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Italian Half Armor

Can a man wearing steel plates be graceful and elegant? From the look of this armor, the answer is yes. Every inch of the upper body is shielded from harm. But the arms are still slender and the waist trim. Delicate designs summon a picture of high society, not the mud-spattered mess of a battlefield. Make no mistake though—this armor was meant to keep the man inside alive in the heat of a fight.

Northern Italy
Half armor, about 1570-80
Steel, leather, cloth
The Minneapolis Institute of Arts

A soldier’s armor reflected the weapons he might meet with in battle.
Ornately decorated armor displayed the wearer’s wealth and status.
Many skilled craftsmen had a hand in the production of armor.

Hard to Resist: The designs on this armor were painted on the metal with a wax or varnish “resist.” When dipped in acid, the metal was eaten away wherever it was not coated. Rubbed with a mixture of soot and linseed oil, these areas turned black, completing the design. Create a similar effect using a simpler “resist” technique. Draw a design on light-colored construction paper with white wax crayon. Then paint over your drawing with black paint thinned with water. Watch your design emerge as the wax crayon “resists” the watery paint.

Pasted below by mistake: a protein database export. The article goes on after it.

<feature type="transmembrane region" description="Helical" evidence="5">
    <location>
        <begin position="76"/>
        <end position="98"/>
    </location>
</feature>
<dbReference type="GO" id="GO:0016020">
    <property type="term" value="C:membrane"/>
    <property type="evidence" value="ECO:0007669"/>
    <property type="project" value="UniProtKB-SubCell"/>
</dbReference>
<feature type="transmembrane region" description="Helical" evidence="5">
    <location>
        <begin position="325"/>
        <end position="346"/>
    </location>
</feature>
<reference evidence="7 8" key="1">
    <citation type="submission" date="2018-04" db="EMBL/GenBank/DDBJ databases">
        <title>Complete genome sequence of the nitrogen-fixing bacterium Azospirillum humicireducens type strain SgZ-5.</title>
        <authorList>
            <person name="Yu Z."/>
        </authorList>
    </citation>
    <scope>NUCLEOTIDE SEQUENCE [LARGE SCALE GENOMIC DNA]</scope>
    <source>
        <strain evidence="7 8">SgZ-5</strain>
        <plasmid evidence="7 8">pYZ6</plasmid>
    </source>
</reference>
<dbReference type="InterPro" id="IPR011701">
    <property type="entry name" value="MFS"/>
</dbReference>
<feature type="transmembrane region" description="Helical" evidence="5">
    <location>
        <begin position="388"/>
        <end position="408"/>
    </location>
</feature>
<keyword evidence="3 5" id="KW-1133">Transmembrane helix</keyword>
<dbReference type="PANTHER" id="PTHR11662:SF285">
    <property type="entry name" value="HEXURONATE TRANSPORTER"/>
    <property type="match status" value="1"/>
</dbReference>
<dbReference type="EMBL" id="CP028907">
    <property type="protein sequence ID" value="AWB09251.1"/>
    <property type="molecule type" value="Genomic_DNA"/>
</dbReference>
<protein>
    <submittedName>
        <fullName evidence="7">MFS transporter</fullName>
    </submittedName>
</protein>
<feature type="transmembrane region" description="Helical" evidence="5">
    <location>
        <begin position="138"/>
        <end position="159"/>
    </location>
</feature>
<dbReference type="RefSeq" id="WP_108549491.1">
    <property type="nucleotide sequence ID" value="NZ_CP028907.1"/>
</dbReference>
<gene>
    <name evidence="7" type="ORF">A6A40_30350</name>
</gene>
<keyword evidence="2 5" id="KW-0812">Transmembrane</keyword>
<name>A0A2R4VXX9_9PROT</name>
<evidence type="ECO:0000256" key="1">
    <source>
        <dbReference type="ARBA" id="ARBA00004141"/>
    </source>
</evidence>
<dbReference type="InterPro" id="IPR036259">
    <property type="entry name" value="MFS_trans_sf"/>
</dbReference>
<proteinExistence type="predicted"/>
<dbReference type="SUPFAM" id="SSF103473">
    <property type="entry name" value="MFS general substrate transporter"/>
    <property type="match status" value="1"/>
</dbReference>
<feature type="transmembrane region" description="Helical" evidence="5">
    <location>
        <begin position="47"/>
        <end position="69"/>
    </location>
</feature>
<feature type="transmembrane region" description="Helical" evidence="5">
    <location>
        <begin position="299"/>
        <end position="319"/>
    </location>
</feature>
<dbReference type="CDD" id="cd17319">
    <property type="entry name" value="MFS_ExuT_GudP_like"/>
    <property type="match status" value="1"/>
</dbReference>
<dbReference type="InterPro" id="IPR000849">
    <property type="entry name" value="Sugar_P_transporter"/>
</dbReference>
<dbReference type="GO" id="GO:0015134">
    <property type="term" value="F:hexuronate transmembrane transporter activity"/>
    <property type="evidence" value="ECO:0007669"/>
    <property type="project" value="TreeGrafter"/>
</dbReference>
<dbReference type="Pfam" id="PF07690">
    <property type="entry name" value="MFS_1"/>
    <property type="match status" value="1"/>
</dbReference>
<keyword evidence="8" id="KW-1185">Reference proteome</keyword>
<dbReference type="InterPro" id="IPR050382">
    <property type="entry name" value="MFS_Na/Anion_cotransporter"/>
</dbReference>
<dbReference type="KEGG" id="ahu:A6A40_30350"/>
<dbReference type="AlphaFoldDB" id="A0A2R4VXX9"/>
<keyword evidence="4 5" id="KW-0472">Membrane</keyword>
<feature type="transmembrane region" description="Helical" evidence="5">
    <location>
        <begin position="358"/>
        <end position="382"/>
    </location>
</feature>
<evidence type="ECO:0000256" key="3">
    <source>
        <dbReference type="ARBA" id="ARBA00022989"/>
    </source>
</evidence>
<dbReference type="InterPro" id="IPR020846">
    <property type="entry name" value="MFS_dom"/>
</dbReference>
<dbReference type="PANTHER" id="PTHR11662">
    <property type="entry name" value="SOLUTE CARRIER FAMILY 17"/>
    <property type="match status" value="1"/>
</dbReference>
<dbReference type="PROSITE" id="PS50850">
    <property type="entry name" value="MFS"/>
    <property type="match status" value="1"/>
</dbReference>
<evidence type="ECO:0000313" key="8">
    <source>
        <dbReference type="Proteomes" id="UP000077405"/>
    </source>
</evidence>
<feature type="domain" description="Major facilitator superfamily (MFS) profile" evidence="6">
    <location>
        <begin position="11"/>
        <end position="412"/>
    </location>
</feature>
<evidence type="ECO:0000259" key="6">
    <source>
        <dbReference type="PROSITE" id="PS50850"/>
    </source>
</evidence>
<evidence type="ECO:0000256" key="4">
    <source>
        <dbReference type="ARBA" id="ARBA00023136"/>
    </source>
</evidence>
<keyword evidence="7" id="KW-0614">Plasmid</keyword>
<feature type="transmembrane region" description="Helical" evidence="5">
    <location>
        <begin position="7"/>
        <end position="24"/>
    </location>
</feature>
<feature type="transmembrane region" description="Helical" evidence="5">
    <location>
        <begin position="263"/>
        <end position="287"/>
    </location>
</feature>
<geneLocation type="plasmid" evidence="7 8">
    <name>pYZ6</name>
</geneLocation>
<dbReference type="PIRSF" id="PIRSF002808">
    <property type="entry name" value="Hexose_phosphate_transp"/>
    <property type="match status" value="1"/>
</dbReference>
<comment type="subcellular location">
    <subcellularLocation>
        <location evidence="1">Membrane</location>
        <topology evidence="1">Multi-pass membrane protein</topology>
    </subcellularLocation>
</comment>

Joints and Hinges: Body armor is hinged to allow the joints of the body to move. How many different ways can the arms and torso move? Identify the joints involved and research how they function. How does the design of this armor reflect the way the joints move?  

A Day in the Life: What was going on in Europe at the time this armor was made? Use the library to research the decade of the 1570s. Was it peaceful or war-torn? How might a European nobleman have spent his days?  

Knights in Central Park: Learn about arms and armor from around the world through the collections of the Metropolitan Museum of Art in New York. The online resource Knights in Central Park includes video segments of armor in use.  

February 2006